USDA is offering an Emergency Watershed Protection - Floodplain Easement Program signup from now through October 1, according to Rich Sims, state conservationist for USDA's Natural Resources Conservation Service in Iowa. The EWP-FPE provides farmers who have frequently-flooded, river bottom farmland an opportunity to retire that land from production, while creating wildlife benefits and helping to reduce downstream flooding. Farmers should visit their local USDA service center to apply. Local NRCS offices will prioritize all EWP-FPE applications in preparation for the state receiving national funds sometime after the October 1 deadline. Farmers who have applied prior to this signup will not need to reapply, says Sims.
Cropland fields receive higher ranking
Through EWP-FPE, federal funds are available to purchase permanent easements and pay for restoration of wetlands. River area floodplains, damaged by flooding within the past year or at least two times during the last 10 years, are eligible for the program. Crop history is not a consideration for eligibility, but cropland fields do receive a higher score during the ranking process. Upland may be included in the easement area, but can't exceed 50% of total enrollment area. Once an application is accepted for a potential contact, NRCS will extend the landowner an easement compensation offer, says Sims. This is a set amount and is non-negotiable. NRCS provides landowners several weeks to consider the offer. Once the landowner accepts the offer, it may take up to a year for NRCS to record the easement and make the land value payment.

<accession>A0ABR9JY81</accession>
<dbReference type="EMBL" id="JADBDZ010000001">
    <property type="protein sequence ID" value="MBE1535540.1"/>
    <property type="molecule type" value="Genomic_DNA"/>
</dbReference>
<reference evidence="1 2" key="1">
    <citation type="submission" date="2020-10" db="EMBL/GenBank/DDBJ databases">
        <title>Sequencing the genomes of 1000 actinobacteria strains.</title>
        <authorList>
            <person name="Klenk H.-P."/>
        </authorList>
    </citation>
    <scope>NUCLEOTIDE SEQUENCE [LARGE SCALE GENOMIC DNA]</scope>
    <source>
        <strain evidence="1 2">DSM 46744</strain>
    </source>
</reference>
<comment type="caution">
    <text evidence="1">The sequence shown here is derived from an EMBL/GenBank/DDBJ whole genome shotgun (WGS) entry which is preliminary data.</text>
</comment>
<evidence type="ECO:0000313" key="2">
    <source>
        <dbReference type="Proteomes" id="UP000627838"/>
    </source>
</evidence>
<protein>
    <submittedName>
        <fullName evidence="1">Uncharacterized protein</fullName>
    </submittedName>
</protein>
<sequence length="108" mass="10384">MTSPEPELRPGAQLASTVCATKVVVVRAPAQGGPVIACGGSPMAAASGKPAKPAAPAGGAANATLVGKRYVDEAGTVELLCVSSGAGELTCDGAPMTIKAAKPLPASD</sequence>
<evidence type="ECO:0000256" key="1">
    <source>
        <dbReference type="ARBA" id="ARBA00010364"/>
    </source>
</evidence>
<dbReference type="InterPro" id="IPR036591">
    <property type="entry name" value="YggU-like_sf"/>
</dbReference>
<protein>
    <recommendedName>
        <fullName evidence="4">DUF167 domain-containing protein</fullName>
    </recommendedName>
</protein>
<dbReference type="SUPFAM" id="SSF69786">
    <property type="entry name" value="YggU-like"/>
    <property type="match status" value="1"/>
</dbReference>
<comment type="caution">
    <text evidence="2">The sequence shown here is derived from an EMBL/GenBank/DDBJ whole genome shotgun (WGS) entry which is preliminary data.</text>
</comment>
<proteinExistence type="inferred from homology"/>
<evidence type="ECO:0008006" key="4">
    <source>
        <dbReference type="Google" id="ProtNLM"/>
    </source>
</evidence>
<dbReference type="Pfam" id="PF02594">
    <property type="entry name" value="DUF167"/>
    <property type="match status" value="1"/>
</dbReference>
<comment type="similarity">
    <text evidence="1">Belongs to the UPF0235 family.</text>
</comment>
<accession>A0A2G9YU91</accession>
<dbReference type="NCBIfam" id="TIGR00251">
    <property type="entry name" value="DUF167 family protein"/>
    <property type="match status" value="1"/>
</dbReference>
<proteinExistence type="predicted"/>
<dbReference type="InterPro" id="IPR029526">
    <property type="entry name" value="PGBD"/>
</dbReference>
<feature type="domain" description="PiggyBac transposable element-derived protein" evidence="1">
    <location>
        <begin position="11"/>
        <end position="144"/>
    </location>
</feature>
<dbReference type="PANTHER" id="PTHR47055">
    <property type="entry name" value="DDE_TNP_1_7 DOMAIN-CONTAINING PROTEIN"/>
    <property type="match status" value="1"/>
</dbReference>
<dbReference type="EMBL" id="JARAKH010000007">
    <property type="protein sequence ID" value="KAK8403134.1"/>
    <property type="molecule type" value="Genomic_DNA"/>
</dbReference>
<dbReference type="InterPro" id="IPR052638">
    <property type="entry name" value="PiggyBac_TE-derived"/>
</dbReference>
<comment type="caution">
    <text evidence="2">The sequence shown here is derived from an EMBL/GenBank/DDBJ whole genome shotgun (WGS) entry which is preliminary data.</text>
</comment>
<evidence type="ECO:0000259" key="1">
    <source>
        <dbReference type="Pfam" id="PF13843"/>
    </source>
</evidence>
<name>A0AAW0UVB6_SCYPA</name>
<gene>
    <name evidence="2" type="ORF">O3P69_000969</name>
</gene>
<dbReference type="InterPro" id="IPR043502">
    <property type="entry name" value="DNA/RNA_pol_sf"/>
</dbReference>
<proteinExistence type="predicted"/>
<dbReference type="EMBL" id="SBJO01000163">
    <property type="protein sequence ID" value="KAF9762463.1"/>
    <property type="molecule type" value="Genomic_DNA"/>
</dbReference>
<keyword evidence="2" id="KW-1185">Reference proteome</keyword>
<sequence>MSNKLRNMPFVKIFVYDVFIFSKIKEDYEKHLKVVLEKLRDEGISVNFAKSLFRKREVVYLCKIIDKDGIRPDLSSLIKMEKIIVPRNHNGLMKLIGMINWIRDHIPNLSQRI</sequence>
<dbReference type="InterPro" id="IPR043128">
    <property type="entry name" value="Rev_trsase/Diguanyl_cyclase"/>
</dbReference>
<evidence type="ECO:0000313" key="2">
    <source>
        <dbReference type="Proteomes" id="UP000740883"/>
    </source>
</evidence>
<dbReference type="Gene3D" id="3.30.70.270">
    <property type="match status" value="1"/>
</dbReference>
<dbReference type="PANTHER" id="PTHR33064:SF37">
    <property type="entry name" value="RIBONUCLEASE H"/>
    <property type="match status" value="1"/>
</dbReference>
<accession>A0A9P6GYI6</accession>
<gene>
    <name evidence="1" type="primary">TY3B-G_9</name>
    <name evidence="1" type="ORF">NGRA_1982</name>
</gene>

Landowners retain some property rights
Landowners retain several property rights after the land is placed under easement, he notes. These include control access and undeveloped recreational uses like hunting. The landowner must pay all property and other assessed taxes. NRCS acquires the authority to limit or restrict all other land uses. Restoration work under EWP-FPE includes seeding native plant communities, plugging drainage ditches, breaking tile lines, breaking diversions and breaching flood control levees. For more information on EWP-FPE please contact your local NRCS office or go to www.ia.nrcs.usda.gov.